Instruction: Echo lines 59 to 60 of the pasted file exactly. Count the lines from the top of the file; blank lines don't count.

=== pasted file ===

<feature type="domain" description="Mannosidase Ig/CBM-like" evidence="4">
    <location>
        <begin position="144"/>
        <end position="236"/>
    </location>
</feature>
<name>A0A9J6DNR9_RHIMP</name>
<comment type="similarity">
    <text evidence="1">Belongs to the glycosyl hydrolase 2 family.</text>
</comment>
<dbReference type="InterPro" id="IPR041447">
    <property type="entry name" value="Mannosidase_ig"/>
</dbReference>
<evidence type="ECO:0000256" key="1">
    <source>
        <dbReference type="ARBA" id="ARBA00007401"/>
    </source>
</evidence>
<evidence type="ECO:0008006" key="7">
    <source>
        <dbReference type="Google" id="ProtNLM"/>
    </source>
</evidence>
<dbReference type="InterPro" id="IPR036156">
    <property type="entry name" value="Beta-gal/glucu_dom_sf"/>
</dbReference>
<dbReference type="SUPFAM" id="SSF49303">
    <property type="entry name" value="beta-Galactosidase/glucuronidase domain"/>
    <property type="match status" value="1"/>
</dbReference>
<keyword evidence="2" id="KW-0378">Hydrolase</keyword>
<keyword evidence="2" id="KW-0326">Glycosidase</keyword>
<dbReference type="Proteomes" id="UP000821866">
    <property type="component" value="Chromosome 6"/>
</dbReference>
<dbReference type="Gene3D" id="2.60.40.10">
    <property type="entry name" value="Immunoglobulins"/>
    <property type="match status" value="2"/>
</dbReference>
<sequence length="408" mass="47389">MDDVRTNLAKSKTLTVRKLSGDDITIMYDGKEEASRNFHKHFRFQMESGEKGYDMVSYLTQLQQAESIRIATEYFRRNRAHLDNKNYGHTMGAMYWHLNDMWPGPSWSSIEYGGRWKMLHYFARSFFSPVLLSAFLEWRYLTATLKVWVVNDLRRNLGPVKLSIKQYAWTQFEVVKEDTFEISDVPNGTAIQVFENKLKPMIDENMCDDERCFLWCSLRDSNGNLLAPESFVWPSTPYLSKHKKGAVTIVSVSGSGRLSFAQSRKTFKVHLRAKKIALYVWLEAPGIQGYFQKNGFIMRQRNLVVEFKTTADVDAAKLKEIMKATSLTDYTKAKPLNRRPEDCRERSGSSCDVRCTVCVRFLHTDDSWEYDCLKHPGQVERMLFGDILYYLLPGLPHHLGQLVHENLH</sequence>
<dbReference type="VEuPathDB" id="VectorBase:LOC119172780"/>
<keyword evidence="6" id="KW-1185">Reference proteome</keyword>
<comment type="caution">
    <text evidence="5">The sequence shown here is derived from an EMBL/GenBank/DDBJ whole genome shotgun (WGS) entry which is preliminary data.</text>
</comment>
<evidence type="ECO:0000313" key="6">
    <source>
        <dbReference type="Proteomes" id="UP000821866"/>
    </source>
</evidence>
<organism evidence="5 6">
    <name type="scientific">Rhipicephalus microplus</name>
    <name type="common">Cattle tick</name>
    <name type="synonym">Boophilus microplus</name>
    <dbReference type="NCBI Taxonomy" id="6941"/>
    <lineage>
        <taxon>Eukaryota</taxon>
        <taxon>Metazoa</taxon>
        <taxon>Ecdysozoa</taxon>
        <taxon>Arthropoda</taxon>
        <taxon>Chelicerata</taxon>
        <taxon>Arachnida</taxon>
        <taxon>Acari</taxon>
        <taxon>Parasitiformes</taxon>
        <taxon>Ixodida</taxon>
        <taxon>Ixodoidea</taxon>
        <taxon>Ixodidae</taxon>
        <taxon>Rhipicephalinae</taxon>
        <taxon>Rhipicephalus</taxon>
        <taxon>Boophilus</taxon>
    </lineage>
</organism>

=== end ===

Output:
        <taxon>Ecdysozoa</taxon>
        <taxon>Arthropoda</taxon>